The IMF thinks the global economy has begun to recover. Bloomberg reports:
The global economy is beginning to recover from the worst recession since World War II, one that has left “deep scars” likely to affect consumers and businesses for years, said Olivier Blanchard, the chief economist of the International Monetary Fund.
“The recovery has started,” Blanchard said in a paper the Washington-based lender released today. “The crisis has left deep scars, which will affect both supply and demand for many years to come.”
German investors probably agree that a recovery has started. From Bloomberg:
German investor confidence jumped to its highest level in more than three years in August after government stimulus and rising exports pulled Europe’s largest economy out of recession.
The ZEW Center for European Economic Research said its index of investor and analyst expectations rose to 56.1 from 39.5 in July. Economists predicted a gain to 45, according to the median of 35 forecasts in a Bloomberg News survey. That’s the highest since April 2006. The survey aims to predict economic developments six months in advance.
However, as if to emphasise the IMF's caveats about the recovery, US economic data on Tuesday were mixed. From Bloomberg:
American builders broke ground on more single-family homes in July for a fifth straight month as the real-estate industry stabilized further.
Work began on single-family dwellings at a 490,000 annual pace last month, up 1.7 percent from June and the most since October, the Commerce Department reported today in Washington. Total housing starts unexpectedly fell, depressed by a 13 percent decrease in multifamily units, including condominiums and apartment buildings...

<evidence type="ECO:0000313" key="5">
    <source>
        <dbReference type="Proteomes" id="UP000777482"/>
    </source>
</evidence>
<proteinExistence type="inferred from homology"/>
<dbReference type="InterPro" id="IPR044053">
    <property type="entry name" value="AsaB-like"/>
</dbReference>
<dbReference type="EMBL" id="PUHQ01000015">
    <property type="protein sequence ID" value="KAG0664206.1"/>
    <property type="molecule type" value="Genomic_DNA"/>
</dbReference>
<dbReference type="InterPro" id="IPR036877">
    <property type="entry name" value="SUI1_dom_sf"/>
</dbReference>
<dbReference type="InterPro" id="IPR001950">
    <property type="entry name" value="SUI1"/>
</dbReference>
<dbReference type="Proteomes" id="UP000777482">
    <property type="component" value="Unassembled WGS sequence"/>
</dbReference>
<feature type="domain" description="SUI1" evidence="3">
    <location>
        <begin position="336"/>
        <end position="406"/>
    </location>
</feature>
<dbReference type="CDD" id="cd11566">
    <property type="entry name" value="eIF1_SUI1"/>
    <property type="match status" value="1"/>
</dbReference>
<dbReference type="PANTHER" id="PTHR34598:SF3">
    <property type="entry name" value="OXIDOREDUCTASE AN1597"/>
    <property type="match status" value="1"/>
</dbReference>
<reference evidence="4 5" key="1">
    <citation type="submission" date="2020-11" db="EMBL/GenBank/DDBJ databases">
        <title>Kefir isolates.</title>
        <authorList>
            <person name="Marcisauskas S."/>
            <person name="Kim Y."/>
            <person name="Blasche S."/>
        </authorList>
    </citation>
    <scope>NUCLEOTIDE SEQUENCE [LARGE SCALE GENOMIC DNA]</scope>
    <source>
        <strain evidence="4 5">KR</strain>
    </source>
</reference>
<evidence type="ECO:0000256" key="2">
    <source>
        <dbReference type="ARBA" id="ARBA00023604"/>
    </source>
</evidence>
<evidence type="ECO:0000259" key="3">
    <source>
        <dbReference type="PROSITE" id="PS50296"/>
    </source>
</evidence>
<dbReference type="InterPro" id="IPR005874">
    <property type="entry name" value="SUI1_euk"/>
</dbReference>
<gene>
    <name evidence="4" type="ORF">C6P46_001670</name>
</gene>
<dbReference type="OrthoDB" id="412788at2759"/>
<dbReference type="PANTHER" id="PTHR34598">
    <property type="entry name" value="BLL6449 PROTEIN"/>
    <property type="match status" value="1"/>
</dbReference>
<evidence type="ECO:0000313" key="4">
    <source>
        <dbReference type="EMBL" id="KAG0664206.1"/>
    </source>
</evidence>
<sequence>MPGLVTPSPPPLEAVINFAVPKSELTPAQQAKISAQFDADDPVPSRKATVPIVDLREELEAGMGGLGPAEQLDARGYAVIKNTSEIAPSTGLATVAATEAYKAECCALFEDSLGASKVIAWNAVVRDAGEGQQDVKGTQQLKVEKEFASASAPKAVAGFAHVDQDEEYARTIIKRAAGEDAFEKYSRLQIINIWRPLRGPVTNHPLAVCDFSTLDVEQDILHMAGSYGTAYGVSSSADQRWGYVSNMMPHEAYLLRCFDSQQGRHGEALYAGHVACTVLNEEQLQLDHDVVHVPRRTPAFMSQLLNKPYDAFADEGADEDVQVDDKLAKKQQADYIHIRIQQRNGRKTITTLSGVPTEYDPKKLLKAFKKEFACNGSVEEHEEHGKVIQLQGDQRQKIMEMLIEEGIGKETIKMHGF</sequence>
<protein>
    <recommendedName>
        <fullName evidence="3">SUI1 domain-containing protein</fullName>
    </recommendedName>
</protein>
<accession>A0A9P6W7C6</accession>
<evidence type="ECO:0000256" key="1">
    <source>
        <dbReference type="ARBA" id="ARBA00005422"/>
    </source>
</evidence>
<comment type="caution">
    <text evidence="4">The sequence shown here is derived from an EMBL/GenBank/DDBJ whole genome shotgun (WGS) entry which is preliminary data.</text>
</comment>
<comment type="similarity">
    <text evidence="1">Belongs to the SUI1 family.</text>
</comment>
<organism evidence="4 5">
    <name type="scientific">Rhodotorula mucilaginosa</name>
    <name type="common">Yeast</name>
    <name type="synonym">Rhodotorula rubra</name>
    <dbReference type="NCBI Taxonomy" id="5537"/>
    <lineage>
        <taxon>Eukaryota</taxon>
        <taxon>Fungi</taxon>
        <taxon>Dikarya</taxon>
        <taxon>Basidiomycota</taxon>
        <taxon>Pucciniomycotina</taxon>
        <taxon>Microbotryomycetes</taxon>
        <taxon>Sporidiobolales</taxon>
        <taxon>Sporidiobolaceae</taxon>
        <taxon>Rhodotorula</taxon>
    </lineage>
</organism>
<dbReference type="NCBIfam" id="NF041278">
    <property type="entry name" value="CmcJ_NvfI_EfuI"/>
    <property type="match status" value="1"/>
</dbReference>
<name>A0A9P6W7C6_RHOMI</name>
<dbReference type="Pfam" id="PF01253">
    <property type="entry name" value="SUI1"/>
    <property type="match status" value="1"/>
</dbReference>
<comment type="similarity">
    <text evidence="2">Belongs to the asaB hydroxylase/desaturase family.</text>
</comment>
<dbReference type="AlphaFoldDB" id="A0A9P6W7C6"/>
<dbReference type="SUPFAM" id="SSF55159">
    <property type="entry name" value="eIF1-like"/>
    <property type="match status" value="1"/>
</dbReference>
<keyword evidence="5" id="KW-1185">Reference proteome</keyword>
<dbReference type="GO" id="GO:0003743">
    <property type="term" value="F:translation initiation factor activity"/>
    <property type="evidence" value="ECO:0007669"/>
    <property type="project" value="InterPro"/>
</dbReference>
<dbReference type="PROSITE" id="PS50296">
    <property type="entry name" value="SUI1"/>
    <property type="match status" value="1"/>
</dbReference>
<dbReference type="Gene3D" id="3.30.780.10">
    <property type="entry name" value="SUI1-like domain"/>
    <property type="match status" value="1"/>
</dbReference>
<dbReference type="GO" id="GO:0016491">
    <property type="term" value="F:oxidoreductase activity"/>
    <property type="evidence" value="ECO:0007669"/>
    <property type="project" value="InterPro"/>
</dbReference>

Total housing starts declined 1 percent in July to an annual rate of 581,000, the first drop in three months, from a 587,000 pace a month earlier, the Commerce Department report showed...
Building permits, a sign of future construction, fell 1.8 percent in July to a 560,000 annual pace from 570,000. Permits for single-family houses climbed 5.8 percent last month, while those for multifamily units dropped 26 percent.
Separately, a Labor Department report today showed wholesale prices fell 0.9 percent, exceeding the median forecast of economists surveyed by Bloomberg, as energy costs receded. Compared with a year earlier, producer prices were down 6.8 percent, the most since records began in 1948.
As US producer price data show, deflation remains a concern despite the incipient recovery, and despite the fact that in the UK, the inflation rate remains barely below the central bank's target. From Reuters:
Inflation unexpectedly held steady in July, official data showed Tuesday, but economists still expect big falls in the annual rate this year and monetary policy to stay loose for some time to come.
The Office for National Statistics said consumer prices were unchanged on the month in July, keeping the annual rate at 1.8 percent. Analysts had predicted a further easing below the Bank of England's 2 percent target to 1.5 percent.